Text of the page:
Exchanging business cards when making new business contacts is still a very common courtesy these days. But how can you get your business card to stand out from the crowd or even better ensure that it doesn’t disappear into the hidden depths of somebody’s desk drawer or worse into the round plastic or metal mini-archive beneath their desk?
So how do you leave a lasting impression with a “small card”? I have taken a look at what the market has to offer those searching for an alternative to the ordinary (common or garden) business card.
The first providers of business cards that you come across in Germany via the common search engines are the major players like Vistaprint, flyeralarm and Onlineprinters. Large quantities and comparatively low prices – yet what about that lasting impression? It’s the finishing that makes the difference and what determines how far a particular contact will go – particularly in retrospect. Industrial providers thus offer various grades of paper and card and extra (UV) coatings, hot foil stamping and/or lamination – plenty of decent cards at low prices.
Pricewise we are talking between around 0.05 and 0.70 Euros per card, depending on purchase quantity, chromaticity and finishing grade. Here a high degree of automation and express service are the name of the game. Mark you, according to a survey by the CEWE Group, more than 96 % of respondents regard using a business card as making sense, quite irrespective of the information on the card or whether the person giving the card has some kind of website. So we don’t need to ask about the benefits or relevance of business cards.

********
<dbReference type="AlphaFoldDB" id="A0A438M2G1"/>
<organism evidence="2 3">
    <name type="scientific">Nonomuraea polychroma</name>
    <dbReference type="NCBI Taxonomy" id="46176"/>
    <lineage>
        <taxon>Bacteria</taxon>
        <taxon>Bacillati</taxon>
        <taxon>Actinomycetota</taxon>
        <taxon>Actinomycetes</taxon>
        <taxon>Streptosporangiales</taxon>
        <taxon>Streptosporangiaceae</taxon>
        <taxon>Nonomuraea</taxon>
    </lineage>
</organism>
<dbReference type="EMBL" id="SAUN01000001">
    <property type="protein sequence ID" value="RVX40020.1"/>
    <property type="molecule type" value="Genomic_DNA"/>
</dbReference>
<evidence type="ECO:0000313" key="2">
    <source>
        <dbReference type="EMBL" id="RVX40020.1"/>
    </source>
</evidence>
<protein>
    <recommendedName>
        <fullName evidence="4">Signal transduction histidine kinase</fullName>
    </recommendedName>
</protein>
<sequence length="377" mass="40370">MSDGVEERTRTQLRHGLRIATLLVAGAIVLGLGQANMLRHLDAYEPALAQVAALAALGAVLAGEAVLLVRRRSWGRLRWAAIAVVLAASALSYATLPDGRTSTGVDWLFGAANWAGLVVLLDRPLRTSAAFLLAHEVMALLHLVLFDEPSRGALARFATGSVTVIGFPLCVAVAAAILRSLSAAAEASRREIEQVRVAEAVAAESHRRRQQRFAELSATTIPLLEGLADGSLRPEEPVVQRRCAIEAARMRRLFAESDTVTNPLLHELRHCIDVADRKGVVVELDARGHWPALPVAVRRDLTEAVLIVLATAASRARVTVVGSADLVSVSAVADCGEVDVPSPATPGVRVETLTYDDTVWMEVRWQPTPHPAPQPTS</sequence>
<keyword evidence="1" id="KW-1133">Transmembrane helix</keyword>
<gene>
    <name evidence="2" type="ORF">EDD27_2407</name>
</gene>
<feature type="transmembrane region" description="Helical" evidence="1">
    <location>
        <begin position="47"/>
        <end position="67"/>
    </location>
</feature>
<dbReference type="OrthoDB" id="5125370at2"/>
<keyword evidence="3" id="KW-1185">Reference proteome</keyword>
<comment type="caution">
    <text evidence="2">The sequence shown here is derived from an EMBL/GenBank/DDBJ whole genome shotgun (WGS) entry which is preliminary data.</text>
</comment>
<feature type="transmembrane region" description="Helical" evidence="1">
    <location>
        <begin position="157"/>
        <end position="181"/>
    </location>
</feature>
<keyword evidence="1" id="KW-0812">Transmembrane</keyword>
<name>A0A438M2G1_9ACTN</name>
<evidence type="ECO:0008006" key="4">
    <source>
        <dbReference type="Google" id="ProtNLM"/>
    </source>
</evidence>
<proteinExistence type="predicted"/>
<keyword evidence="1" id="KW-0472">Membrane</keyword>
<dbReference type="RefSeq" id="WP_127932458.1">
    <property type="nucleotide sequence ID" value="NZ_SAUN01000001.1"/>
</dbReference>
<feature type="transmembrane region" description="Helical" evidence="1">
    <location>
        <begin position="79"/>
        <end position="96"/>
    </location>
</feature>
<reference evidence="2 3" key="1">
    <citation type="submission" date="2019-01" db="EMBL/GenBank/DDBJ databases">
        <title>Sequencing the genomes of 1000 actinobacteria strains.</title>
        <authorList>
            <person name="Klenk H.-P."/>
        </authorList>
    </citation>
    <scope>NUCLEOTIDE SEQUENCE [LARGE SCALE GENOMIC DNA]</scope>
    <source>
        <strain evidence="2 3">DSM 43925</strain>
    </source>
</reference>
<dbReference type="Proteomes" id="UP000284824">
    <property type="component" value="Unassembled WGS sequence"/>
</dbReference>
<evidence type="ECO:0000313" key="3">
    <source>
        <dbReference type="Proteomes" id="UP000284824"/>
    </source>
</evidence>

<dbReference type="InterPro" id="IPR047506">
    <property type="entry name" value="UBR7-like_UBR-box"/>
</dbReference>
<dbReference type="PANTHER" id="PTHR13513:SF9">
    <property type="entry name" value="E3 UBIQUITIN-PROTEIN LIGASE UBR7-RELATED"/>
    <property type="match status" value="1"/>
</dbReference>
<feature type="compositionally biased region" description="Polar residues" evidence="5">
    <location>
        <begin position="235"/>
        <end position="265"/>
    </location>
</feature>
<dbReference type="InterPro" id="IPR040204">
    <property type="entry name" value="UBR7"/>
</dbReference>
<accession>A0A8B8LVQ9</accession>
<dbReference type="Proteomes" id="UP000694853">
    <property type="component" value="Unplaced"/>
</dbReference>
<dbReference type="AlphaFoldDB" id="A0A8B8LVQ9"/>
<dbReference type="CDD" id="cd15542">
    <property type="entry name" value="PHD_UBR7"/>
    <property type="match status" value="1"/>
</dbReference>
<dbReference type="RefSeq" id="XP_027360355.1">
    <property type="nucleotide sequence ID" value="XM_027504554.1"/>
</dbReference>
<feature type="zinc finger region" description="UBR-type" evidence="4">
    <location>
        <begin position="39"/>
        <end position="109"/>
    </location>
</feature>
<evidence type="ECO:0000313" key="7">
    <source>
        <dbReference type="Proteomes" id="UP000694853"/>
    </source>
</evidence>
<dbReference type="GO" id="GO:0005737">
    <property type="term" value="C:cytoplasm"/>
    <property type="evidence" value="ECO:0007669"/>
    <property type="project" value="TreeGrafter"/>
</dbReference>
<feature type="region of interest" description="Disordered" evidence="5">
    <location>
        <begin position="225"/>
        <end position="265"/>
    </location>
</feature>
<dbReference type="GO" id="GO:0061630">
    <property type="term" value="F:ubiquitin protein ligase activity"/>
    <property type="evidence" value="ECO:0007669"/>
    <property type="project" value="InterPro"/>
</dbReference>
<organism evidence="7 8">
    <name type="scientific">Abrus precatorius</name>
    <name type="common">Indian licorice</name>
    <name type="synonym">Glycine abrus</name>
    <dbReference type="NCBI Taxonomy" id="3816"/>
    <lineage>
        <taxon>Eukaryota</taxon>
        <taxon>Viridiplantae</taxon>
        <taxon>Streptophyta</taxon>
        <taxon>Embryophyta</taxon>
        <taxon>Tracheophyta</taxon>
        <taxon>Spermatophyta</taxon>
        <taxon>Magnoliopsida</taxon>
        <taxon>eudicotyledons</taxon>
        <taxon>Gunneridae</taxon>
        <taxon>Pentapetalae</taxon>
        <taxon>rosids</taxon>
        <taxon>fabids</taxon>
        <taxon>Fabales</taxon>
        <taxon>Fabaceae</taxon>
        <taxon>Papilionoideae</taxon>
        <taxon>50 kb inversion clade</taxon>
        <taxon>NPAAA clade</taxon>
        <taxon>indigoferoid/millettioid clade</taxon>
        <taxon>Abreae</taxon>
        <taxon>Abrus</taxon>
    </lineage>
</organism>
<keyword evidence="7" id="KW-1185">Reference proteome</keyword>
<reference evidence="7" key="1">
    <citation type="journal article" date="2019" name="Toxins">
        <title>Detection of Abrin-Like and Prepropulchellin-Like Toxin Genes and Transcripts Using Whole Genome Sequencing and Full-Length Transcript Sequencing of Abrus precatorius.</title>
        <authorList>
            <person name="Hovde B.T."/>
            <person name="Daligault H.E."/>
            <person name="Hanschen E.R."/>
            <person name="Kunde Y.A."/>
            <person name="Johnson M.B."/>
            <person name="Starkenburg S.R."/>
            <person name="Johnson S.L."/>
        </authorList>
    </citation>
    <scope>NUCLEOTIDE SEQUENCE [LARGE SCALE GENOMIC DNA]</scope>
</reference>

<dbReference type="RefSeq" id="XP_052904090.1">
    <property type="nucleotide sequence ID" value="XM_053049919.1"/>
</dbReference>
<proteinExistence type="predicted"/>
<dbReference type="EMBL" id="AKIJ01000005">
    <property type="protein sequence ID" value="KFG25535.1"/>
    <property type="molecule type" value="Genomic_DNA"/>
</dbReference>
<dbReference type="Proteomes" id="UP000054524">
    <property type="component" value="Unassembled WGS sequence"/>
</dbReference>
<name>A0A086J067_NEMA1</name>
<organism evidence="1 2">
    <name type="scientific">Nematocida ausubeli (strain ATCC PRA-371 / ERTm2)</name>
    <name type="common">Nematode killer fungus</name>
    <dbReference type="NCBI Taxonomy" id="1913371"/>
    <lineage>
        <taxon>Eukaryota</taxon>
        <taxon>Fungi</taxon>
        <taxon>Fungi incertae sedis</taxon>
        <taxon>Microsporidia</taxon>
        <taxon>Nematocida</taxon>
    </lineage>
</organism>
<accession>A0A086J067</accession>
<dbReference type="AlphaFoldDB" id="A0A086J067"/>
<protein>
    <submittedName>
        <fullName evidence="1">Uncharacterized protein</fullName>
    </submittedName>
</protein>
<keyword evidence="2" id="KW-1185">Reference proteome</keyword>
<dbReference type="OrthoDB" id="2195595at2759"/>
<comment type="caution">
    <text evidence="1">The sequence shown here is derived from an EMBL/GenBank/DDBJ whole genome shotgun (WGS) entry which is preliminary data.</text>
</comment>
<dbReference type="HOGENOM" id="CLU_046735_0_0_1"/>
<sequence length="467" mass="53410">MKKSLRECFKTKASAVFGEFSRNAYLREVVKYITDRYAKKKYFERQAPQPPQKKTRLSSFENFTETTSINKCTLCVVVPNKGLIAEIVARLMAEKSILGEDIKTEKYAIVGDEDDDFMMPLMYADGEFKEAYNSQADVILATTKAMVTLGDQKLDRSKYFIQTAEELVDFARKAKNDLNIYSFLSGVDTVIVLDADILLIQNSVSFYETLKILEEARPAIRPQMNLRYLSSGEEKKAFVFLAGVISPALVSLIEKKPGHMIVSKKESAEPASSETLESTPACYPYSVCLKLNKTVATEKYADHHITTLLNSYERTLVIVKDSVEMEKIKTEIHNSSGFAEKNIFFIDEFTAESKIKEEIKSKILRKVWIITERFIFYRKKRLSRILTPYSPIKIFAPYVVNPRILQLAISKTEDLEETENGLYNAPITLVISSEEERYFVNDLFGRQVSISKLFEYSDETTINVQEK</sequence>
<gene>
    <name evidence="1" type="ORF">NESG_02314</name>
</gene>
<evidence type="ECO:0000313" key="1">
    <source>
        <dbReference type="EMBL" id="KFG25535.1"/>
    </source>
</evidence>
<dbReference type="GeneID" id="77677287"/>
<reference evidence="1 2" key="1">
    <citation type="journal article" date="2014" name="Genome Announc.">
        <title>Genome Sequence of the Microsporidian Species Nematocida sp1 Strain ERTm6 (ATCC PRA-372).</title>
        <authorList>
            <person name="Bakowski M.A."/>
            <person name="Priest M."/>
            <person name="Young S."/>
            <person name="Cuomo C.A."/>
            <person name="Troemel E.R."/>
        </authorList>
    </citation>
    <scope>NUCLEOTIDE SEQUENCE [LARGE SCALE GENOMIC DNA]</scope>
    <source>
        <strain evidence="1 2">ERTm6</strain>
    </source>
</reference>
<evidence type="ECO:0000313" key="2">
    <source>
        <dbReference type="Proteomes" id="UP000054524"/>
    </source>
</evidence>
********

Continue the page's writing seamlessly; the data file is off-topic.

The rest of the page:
But what about the impact on people, who often hold coated or laminated products in their hands?
To be honest a gloss-coated business card doesn’t wow me particularly. It’s standard and not necessarily something for the discerning customer! Modern-day print providers, who are seeking to appeal to business customers and consumers and at the same time be competitive, have to be more creative with regard to what they offer. It’s also a fact that, as far as modern print products are concerned, haptic details play a key role – a combination of visual and tactile experiences enhance that impression.
In the print industry’s past the production of business cards was also a lucrative business for smaller printing companies. Nowadays plenty of consumers resort to mass-produced items from major players – price expectations and quality standards can often be met by the online ordering tools. But now customers are looking for something special, not off-the-peg. Something that will definitely stick in the memory and will make people appear to be contacts that are well worth pursuing.
The renewed revival of the business card, but this time in a new guise: providers of letterpress business cards are able to accommodate various finishing techniques on a small card. The options range from unicolored die stamping through finishing in the form of colored edging. But you have to dig deeper into your pocket for this. Assuming a certain purchase quantity (usually 100 copies), boutique print manufacturers offer business cards that are priced at 1 to 3 Euros (!) each. The card is guaranteed to have an individual character as well as a visual and haptic impact.
You may well ask why people should fork out so much money for an “analog” business card, when they can get the interactive NFC version from Moo for around 1.80 Euros per card… Well now, the near future will show how using NFC technology will benefit networking and maintaining relationships.